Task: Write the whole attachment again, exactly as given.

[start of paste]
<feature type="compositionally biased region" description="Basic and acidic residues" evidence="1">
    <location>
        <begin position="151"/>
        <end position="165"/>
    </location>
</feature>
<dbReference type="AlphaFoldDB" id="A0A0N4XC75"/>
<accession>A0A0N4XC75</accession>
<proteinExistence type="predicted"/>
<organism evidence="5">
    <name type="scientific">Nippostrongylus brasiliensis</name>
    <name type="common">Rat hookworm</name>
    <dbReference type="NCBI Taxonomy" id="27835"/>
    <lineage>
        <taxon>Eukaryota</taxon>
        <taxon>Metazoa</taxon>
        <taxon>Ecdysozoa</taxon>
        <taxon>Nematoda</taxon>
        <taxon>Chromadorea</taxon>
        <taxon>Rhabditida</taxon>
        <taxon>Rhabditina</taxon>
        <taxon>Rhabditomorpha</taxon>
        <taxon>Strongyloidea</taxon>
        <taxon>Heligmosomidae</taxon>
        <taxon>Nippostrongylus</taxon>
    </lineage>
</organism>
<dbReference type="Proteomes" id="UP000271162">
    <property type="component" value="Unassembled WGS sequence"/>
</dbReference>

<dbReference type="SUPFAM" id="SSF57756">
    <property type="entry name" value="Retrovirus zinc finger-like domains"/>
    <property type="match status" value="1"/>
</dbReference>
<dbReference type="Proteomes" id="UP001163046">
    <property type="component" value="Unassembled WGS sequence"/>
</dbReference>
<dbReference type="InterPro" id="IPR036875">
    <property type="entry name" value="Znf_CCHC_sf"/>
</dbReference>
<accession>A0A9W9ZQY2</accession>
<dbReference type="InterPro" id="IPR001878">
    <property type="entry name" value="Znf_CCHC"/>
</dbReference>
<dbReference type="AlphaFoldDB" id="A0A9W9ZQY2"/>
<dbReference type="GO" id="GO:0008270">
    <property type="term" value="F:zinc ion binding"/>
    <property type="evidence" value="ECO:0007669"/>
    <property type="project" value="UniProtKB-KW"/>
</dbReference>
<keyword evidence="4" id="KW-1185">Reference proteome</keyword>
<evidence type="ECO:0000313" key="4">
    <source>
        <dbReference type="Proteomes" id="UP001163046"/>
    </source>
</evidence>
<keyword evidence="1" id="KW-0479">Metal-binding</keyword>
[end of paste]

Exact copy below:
<feature type="compositionally biased region" description="Basic and acidic residues" evidence="1">
    <location>
        <begin position="151"/>
        <end position="165"/>
    </location>
</feature>
<dbReference type="AlphaFoldDB" id="A0A0N4XC75"/>
<accession>A0A0N4XC75</accession>
<proteinExistence type="predicted"/>
<organism evidence="5">
    <name type="scientific">Nippostrongylus brasiliensis</name>
    <name type="common">Rat hookworm</name>
    <dbReference type="NCBI Taxonomy" id="27835"/>
    <lineage>
        <taxon>Eukaryota</taxon>
        <taxon>Metazoa</taxon>
        <taxon>Ecdysozoa</taxon>
        <taxon>Nematoda</taxon>
        <taxon>Chromadorea</taxon>
        <taxon>Rhabditida</taxon>
        <taxon>Rhabditina</taxon>
        <taxon>Rhabditomorpha</taxon>
        <taxon>Strongyloidea</taxon>
        <taxon>Heligmosomidae</taxon>
        <taxon>Nippostrongylus</taxon>
    </lineage>
</organism>
<dbReference type="Proteomes" id="UP000271162">
    <property type="component" value="Unassembled WGS sequence"/>
</dbReference>

<dbReference type="SUPFAM" id="SSF57756">
    <property type="entry name" value="Retrovirus zinc finger-like domains"/>
    <property type="match status" value="1"/>
</dbReference>
<dbReference type="Proteomes" id="UP001163046">
    <property type="component" value="Unassembled WGS sequence"/>
</dbReference>
<dbReference type="InterPro" id="IPR036875">
    <property type="entry name" value="Znf_CCHC_sf"/>
</dbReference>
<accession>A0A9W9ZQY2</accession>
<dbReference type="InterPro" id="IPR001878">
    <property type="entry name" value="Znf_CCHC"/>
</dbReference>
<dbReference type="AlphaFoldDB" id="A0A9W9ZQY2"/>
<dbReference type="GO" id="GO:0008270">
    <property type="term" value="F:zinc ion binding"/>
    <property type="evidence" value="ECO:0007669"/>
    <property type="project" value="UniProtKB-KW"/>
</dbReference>
<keyword evidence="4" id="KW-1185">Reference proteome</keyword>
<evidence type="ECO:0000313" key="4">
    <source>
        <dbReference type="Proteomes" id="UP001163046"/>
    </source>
</evidence>
<keyword evidence="1" id="KW-0479">Metal-binding</keyword>